Albert Reid scores on a two-point conversion to give Virginia a 25-24 lead over No. 5 Louisville with less than two minutes left. (Ryan M. Kelly/Associated Press)

Lamar Jackson hadn’t been himself all day, and Virginia’s defense had been good enough to lay the groundwork for an upset over No. 5 Louisville at Scott Stadium. But Virginia’s final touchdown and daring two-point conversion to take the lead left the Heisman Trophy front-runner too much time — 1 minute 57 seconds — to squeeze out a win.

Jackson hit Jaylen Smith with a 29-yard touchdown pass and again for a two-point conversion with 13 seconds remaining to eke out a 32-25 win in Charlottesville, saving Louisville from a shocking upset and leaving Virginia with a familiar, bitter taste of what could have been.

“We threw our best punch today,” senior linebacker Micah Kiser said. “We’re gonna keep throwing our best punches.”

Until the final seconds, Kiser led a surprisingly stellar defense that appeared poised to mar Jackson’s Heisman campaign and his team’s College Football Playoff hopes.

Virginia fans are deflated by Lamar Jackson’s game-winning touchdown pass with 13 second remaining. (Ryan M. Kelly/Associated Press)

Jackson completed 24 of 41 attempts for 361 yards and four touchdowns with one interception, but was held without a rushing touchdown for the first time this season and was sacked five times.

Virginia (2-6, 1-3 ACC) led for much of the afternoon before Louisville scored 17 consecutive points to take a 24-17 lead midway through the fourth quarter. Quarterback Kurt Benkert and the Cavaliers’ offense responded with what appeared to be a defining drive, and the coaching staff made a decision they hoped would define the program.

Virginia moved 75 yards in 14 plays, converting two fourth downs. On the second, fourth and seven on Louisville’s 34-yard line, Benkert completed a 30-yard pass to Keeon Johnson.

For the first time all day the transfer quarterback seemed calm when he hit wide receiver Doni Dowling with a touchdown pass on the next play.

The Cavaliers’ players were hoping their coaches would tell them to try for the two-point conversion. It was a play the team felt confidently about — they had run it all week in practice and never failed to score.

Virginia also wanted to assert its identity in front of the highest-ranked team to visit Charlottesville since No. 2 Oregon came to town in 2013.

“I wanted to win, and I didn’t want to go to overtime,” Virginia Coach Bronco Mendenhall said. “I wanted to win now. I wanted the team to know that I believed in them and we weren’t going to rely on anyone else, that we had an opportunity to show how we’re going to play and how the program is going to be run.”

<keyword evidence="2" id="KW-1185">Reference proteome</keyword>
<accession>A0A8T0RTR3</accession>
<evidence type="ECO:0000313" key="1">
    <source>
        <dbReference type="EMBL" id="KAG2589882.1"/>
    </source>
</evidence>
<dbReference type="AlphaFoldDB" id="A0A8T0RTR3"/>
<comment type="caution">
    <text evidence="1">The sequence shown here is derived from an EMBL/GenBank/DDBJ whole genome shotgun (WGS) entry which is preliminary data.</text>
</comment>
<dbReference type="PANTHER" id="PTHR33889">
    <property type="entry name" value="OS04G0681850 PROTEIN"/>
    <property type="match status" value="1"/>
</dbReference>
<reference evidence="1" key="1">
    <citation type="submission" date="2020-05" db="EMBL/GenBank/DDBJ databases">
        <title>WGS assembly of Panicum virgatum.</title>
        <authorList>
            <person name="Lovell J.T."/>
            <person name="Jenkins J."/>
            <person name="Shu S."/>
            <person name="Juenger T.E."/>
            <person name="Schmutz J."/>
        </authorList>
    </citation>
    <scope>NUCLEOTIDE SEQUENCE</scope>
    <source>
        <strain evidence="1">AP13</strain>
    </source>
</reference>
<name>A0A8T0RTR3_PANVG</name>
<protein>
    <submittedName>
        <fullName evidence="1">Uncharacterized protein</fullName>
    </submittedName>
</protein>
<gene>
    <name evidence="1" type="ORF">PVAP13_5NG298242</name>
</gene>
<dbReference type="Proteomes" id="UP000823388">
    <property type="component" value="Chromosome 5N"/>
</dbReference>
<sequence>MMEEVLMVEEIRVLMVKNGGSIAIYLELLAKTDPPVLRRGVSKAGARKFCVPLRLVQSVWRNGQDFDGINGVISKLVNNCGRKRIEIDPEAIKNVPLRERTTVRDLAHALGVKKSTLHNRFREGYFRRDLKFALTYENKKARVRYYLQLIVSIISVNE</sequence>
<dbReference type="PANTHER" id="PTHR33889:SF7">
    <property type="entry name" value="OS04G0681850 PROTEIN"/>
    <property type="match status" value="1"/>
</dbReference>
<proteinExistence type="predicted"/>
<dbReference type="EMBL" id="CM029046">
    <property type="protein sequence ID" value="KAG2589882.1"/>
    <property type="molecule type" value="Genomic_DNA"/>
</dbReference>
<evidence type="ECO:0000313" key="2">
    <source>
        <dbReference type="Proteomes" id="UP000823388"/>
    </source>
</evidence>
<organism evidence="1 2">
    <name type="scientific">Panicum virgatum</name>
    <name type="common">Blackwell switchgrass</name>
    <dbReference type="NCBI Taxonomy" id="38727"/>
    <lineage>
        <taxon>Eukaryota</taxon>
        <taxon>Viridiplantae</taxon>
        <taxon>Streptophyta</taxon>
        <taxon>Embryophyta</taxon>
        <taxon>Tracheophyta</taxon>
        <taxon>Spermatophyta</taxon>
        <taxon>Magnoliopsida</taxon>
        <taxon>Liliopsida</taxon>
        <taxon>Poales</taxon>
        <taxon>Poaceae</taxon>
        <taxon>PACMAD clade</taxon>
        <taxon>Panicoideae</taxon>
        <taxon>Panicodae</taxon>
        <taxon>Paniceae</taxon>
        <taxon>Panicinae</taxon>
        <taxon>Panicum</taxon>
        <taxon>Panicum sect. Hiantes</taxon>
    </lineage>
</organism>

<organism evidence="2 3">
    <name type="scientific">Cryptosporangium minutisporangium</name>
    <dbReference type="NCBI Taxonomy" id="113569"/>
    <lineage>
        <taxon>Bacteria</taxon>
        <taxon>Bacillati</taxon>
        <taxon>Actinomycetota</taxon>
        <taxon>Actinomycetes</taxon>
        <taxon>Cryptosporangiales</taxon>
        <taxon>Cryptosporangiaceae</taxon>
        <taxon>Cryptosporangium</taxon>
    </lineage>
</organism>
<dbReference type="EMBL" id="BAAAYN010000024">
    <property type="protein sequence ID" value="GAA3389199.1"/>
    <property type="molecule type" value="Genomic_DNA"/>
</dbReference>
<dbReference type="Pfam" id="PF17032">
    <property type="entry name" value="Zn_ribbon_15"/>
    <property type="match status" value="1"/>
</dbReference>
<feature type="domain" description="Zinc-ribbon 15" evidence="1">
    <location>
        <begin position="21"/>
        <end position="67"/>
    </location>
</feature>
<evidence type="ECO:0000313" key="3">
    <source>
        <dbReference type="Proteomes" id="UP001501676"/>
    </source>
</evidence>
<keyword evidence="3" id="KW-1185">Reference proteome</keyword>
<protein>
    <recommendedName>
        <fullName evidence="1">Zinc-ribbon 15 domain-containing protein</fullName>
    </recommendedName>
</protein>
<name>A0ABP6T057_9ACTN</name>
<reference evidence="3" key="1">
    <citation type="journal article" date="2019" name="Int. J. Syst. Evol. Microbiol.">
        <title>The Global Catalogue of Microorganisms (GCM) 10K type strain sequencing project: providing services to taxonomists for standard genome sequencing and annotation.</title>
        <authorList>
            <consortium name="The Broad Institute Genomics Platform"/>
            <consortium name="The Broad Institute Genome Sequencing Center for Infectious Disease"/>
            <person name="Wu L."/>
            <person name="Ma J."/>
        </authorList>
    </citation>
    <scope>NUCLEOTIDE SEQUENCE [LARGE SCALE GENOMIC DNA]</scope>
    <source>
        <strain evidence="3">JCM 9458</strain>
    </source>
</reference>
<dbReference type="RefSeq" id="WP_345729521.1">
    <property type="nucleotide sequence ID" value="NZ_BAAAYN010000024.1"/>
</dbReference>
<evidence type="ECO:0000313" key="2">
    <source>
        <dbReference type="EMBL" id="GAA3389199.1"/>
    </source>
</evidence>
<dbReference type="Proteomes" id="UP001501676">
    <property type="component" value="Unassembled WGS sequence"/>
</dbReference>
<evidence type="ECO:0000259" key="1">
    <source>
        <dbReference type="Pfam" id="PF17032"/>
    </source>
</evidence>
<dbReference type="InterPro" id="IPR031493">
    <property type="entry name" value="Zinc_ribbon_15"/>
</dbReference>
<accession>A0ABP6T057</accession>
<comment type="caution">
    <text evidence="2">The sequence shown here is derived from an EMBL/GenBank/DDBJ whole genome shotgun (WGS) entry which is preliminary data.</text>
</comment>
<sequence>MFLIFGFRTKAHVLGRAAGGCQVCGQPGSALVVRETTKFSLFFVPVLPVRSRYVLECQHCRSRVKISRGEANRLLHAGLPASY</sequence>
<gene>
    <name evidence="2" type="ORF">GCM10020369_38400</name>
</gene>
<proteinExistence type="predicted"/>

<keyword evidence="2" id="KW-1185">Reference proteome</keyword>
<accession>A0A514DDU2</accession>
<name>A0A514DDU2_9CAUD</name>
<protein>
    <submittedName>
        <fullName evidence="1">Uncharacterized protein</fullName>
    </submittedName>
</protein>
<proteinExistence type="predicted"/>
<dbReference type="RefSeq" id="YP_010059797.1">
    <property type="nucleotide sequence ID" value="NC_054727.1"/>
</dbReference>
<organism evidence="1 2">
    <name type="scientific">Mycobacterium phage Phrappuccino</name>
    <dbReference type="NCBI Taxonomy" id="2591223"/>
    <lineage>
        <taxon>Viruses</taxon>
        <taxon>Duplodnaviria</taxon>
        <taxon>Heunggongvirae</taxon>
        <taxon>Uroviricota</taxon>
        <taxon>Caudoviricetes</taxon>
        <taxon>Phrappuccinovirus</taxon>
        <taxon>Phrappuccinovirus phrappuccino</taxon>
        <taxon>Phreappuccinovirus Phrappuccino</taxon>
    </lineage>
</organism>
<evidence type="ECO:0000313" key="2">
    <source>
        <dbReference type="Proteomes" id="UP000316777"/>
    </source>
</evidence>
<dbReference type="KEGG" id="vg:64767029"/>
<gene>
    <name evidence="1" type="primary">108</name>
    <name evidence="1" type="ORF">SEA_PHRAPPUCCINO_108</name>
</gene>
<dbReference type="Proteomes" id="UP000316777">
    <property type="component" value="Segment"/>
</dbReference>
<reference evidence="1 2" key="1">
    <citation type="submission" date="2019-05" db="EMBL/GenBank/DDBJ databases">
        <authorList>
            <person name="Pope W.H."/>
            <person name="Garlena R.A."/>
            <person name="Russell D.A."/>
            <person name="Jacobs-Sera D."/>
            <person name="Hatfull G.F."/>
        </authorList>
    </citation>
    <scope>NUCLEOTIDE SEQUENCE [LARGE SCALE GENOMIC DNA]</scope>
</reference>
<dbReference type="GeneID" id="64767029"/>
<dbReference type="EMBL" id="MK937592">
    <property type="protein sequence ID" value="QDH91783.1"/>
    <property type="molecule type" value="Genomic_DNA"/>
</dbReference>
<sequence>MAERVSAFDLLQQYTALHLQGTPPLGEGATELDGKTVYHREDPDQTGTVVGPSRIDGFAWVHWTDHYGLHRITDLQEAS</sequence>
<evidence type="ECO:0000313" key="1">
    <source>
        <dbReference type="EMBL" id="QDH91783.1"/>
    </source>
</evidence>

Benkert tossed the ball to a wide-open Albert Reid for a 25-24 lead.

But after a touchback, Jackson answered by leading an eight-play, 75-yard winning drive. He ran three times for 34 yards on the on the series — boosting his final rushing total to 90 yards — and converted a fourth and three at midfield with a five-yard pass to Cole Hikutini.

“You can cover his guys all you want, but he’s faster than everyone on the field,” Kiser, who had a team-high 14 tackles and two sacks, said of Jackson with a laugh. “We did our best, but I mean at the end of the day, he can outrun everyone.”

Louisville (7-1, 5-1) outgained Virginia 508 yards to 322. Benkert completed 25 of 39 passes for 238 yards and three touchdowns, but threw two costly interceptions, one of which turned into a touchdown that gave Louisville its first lead of the afternoon early in the fourth quarter.

In the first half, Virginia’s defense played its best 30 minutes of the Mendenhall era to hold Louisville to its lowest-scoring half this season. The Cavaliers held a 10-7 edge going into halftime and were more technically sound than Louisville’s sputtering offense, which gained 261 yards but suffered too many dropped passes and too many penalty yards.

Mendenhall’s defense allowed Louisville to convert just 3 of 12 third downs for the game. Adding huddles into offensive coordinator Robert Anae’s usually speedy, no-huddle scheme helped slow Louisville and gave the defense a chance to catch its breath.

Virginia held the ball for 32:18 compared to the Cardinals’ 27:42.

“Defensively I think that was our best game,” Kiser said. “Executing on defense, really doing what Coach Mendenhall wanted us to do . . . this is still a lot of young guys playing, if you look at our defensive line it’s a lot of freshmen like Eli Hanback, guys that haven’t really played much, especially in the secondary. It’s a gradual process, and we’re getting better.”